China’s patience key to resolving doubts, addressing delays over B&R-related projects

By Hu Weijia Source:Global Times Published: 2018/6/6 22:33:40

The Ministry of Foreign Affairs on Wednesday denied media reports saying that the Nepalese government might have cancelled a deal with a State-owned Chinese company to build the West Seti hydropower project.

The ministry said that negotiations covering concrete details of the cooperation were ongoing between the related Chinese enterprise and the Nepalese side.

The 750-megawatt West Seti Hydropower Project in the far western region of Nepal was handed over to the China Three Gorges Corp in 2012, according to the Xinhua News Agency. The hydropower station is a commercial project, so we must avoid a situation in which the project's fate is decided by political considerations, rather than economic factors.

Only 76 percent of Nepalese people have access to electricity, data from global energy access partnership Energising Development has showed.

The Himalayan country has abundant water resources, but a lack of funds has kept it from taking advantage of its hydropower potential.

"The Nepali government has a strong desire to explore its energy potential, especially in water resources, by attracting investment from China," Minister for Energy, Water Resources and Irrigation Barsha Man Pun was quoted by Xinhua as saying on Tuesday.

If the Chinese and Nepalese sides can reach a consensus on economic issues such as power rates and continue pushing forward the project, Chinese investment in Nepal's energy sector is likely to contribute substantially to improving the local economy and reducing poverty.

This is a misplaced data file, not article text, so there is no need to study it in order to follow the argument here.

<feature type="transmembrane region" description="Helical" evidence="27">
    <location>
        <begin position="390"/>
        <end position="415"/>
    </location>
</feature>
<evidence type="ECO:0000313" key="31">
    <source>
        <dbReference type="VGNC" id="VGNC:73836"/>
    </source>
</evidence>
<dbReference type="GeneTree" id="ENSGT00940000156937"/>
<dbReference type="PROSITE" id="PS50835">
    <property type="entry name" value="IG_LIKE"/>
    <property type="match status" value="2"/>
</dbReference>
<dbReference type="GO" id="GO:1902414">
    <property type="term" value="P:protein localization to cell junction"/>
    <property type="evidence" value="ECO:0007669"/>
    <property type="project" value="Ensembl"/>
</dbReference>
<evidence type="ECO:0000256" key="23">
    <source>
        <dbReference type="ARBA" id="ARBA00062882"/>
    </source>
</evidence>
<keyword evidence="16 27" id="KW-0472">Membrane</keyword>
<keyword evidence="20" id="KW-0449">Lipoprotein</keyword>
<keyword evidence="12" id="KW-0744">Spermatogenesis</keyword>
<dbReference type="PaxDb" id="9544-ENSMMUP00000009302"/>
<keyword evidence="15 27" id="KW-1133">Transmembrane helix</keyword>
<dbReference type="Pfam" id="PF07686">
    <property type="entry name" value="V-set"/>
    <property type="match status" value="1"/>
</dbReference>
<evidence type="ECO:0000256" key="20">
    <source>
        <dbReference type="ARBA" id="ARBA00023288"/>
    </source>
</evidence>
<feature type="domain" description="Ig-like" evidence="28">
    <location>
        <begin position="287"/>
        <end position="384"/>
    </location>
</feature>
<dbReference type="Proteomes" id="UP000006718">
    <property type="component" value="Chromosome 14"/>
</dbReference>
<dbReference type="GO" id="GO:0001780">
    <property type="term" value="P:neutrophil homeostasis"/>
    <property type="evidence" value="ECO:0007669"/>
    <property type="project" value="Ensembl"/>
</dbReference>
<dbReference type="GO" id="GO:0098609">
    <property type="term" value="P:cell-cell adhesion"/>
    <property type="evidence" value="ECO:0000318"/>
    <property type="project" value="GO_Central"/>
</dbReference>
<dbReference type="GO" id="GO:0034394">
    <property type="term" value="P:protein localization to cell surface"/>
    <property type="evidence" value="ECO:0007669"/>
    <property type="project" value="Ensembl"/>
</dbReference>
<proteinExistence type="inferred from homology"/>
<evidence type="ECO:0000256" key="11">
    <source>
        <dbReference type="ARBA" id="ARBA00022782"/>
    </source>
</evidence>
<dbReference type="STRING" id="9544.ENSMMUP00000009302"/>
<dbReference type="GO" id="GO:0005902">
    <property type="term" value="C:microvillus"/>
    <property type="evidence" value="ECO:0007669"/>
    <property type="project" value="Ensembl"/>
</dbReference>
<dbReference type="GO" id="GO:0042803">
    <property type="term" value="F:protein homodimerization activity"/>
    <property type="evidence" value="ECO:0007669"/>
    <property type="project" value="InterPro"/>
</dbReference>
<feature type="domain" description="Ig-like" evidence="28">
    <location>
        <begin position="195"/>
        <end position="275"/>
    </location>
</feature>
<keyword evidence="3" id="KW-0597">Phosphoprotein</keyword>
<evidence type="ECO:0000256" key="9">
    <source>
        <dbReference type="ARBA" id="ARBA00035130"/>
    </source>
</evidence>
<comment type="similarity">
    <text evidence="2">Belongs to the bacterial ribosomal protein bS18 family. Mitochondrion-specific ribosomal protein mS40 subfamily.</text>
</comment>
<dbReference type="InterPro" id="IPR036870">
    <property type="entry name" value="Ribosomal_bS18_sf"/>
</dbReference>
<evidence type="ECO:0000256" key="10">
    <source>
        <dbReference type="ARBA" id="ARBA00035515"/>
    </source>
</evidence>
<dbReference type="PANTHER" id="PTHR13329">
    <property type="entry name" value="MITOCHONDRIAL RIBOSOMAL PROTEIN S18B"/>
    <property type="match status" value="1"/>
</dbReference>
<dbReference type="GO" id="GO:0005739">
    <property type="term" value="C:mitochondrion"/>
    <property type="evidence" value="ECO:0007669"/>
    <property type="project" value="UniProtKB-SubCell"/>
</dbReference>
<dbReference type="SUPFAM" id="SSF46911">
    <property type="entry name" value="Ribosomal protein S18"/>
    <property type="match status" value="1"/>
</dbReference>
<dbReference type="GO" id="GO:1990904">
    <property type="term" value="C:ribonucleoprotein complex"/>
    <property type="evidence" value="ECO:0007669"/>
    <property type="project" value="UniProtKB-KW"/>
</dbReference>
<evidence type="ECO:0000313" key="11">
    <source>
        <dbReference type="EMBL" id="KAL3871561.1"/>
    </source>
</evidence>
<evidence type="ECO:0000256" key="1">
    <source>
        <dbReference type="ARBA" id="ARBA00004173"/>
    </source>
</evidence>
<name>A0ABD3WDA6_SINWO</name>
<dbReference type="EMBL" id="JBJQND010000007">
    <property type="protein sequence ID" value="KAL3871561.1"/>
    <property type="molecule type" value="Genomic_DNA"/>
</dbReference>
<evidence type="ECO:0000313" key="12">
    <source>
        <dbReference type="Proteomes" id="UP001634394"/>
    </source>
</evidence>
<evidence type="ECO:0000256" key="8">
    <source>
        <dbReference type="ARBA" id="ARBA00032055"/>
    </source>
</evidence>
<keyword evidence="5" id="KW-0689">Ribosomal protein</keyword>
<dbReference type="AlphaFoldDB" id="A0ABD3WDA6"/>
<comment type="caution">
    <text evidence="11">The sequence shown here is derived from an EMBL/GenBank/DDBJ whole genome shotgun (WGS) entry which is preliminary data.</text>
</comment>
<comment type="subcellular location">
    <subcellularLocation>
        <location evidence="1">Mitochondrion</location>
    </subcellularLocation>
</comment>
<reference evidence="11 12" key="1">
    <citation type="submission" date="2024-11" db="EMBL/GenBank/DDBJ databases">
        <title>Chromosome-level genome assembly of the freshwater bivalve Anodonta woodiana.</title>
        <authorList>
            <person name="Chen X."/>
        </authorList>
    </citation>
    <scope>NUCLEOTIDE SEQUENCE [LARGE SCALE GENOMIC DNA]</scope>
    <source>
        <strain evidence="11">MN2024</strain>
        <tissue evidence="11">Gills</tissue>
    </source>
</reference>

Several Indian media outlets have paid close attention to the West Seti project.

Nepal's desire to explore its hydropower potential has prompted a rush by China and India to invest in the Himalayan country.

This isn't necessarily bad if competition between China and India can help Nepal improve its electric power system.

India has long seen Nepal as part of its sphere of influence, so China's growing presence in the country has sparked concern.

China's investment in the Himalayan country will inevitably involve some delicate matters such as trust between Beijing and New Delhi.

Some observers worry that China-funded hydropower projects in Nepal may raise questions about the safety of water in the downstream areas of India.

It will be a test of Nepal's wisdom to see if it can focus on the economic factors of foreign investment, without political interference.

China has recently encountered some setbacks in its overseas investment in Southeast Asia and South Asia.

China's government and people need to keep calm about these setbacks.

It will be a long process for everyone in the region to develop trust in the Belt and Road (B&R) initiative. Projects being developed under the initiative should be implemented step-by-step with patience, to allow for mutual benefit.

The author is a reporter with the Global Times.


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